The foundations of some 1000 offshore wind turbines are crumbling. Danish companies face law suits over the liability and the yet unknown bills for repairs. A large brawl in the wind industry is underway. Serious design flaws in the foundations of some 1000 offshore wind turbines are now leading to lawsuits against and financial losses of several Danish companies. However, there is no overview of the problem, its economic scale and who will have to foot the bill.
Hundreds of Britain’s offshore wind turbines could be sinking into the sea because of a design flaw.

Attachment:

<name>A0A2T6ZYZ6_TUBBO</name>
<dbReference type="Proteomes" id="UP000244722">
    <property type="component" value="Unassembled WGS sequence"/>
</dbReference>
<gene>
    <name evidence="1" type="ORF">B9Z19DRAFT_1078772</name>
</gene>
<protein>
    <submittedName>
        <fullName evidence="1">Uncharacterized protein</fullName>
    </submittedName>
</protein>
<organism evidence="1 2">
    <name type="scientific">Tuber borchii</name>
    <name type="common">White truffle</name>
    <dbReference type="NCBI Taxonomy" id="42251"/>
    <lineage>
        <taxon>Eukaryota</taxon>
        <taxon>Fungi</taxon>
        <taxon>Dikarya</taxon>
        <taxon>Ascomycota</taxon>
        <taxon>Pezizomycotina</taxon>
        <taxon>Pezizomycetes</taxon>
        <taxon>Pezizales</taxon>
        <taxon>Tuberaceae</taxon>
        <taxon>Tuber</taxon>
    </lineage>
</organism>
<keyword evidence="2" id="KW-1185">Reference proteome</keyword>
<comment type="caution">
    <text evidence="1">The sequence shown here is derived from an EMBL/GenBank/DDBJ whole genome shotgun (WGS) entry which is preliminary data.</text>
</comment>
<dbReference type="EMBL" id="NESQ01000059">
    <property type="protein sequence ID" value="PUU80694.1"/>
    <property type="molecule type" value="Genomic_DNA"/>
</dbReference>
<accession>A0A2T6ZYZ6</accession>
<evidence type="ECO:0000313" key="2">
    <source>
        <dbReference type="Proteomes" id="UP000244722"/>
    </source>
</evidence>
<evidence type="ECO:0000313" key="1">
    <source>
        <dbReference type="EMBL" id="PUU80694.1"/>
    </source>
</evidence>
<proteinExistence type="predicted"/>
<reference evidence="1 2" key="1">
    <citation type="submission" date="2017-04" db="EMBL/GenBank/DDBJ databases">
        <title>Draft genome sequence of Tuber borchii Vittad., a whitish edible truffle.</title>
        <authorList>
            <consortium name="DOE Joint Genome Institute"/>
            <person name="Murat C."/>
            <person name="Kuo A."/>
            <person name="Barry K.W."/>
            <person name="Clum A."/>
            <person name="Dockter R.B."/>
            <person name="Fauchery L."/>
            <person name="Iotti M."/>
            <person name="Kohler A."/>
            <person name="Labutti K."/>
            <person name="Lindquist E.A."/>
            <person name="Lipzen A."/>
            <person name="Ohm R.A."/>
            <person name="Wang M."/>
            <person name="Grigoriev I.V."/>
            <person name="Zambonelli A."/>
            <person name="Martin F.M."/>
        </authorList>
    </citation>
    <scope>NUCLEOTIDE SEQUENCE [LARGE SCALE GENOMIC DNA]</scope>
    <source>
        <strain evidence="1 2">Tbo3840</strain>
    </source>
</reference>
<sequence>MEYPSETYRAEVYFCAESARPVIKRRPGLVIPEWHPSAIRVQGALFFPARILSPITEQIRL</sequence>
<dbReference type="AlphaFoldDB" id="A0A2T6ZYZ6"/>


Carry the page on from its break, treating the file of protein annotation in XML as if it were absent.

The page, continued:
It is believed the concrete used to fix some turbines to their steel foundation can wear away, causing the power generators to drop a few inches.
The fault was first discovered at the Egmond aan Zee wind farm in the Netherlands and affects those with single cylinder foundations.
Energy company engineers are now urgently investigating what extent the turbines have been destabilised. If repairs are necessary then turbines will be shut down one at a time to prevent energy losses.
Experts from Renewables UK, which represents wind farm developers, said it could cost £50million to fix Britain’s 336 turbines thought to be at risk.